This homemade slime recipe forms a slippery, slimy colloid and is the best DIY slime you can make at home. You will need to purchase some polyvinyl alcohol, but that’s what makes this work so well. We ordered ours online for five buck a bottle, but you may be able to find it somewhere locally. There’s lots of slime recipes that include ingredients you can get from the store. This one takes a little preparation, but it’s worth the time. Get on it!
1 1 oz bottle of 2% polyvinyl alcohol solution
1 1ox bottle of 2% sodium tetraborate solution (borax)
How To Make Homemade Slime
- Pour half of the bottle of polyvinyl alcohol into the cup.
- Add one capful of sodium tetraborate. Stir vigorously for thirty seconds. If it’s too runny, add a few more drops of sodium tetraborate. If you add too much of the sodium tetraborate your slime will become brittle and crumbly.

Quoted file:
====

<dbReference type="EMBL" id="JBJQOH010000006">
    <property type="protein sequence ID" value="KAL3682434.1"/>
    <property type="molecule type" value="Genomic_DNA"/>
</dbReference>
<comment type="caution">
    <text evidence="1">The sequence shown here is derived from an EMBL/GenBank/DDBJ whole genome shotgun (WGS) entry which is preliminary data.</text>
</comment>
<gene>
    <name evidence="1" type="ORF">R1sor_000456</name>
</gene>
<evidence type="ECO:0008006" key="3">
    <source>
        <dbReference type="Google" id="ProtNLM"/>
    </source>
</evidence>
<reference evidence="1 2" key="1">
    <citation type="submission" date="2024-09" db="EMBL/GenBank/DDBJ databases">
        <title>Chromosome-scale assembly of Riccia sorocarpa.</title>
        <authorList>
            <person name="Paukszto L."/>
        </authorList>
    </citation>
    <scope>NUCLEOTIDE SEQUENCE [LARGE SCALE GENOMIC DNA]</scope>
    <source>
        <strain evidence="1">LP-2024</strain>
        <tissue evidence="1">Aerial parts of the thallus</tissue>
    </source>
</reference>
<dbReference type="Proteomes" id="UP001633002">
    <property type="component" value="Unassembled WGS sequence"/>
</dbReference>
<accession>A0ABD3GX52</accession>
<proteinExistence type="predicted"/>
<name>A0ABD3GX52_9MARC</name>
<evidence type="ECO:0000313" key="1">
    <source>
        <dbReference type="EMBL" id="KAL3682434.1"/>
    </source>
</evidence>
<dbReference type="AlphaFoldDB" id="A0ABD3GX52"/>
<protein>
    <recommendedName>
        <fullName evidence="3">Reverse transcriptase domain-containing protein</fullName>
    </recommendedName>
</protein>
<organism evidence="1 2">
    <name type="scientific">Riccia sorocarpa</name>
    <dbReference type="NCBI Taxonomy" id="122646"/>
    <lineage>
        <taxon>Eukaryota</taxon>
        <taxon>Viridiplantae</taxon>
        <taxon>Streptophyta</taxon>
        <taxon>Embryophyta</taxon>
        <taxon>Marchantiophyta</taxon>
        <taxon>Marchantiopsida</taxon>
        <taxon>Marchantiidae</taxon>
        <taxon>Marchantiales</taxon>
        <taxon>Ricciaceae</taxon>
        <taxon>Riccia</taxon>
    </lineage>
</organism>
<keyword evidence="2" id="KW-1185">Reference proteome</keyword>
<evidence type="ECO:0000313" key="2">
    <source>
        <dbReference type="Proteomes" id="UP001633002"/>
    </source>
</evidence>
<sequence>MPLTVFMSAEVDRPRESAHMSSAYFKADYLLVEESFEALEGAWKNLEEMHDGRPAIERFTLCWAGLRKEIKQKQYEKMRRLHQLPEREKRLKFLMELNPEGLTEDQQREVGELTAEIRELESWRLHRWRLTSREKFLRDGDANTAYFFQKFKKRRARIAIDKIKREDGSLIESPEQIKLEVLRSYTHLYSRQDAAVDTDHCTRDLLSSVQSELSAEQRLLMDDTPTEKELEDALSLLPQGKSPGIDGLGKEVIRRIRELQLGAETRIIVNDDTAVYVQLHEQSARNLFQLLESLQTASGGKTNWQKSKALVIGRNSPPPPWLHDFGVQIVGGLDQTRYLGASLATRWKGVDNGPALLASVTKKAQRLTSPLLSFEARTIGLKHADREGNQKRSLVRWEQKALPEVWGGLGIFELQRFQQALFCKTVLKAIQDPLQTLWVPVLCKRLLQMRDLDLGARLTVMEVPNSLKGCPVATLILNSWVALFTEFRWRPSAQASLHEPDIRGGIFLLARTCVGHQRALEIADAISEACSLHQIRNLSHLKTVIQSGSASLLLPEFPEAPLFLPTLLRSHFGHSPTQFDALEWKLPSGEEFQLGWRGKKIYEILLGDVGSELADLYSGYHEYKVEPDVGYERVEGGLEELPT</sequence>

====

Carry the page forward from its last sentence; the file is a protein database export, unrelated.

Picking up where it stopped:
- Play with it. Throw it all the wall. Throw it at you mom. Run like crazy.
- Put it in a sealable bag and save it for later.
We used this recipe for a science fair project. The idea was to make slime from three different recipes and observe their properties. I’m sure we ended up with some kind of ribbon. By “we” of course I mean my young son.
The National Content Standards for Primary Chemistry are listed below. This activity has been correlated to these standards.
A. Properties of Objects and Materials
- Objects have many observable properties, including size, weight, shape, color, temperature, and the ability to react with other substances; those properties can be measured using tools, such as rulers, balances, and thermometers.
- Objects are made from one or more materials, such as paper, wood, and metal. Objects can be described by the properties of the materials from which they are made, and those properties can be used to separate or sort a group of objects or materials.
- Materials can exist in different states, solid, liquid, and gas. Some common materials, such as water, can be changed from one state to the other using heating or cooling.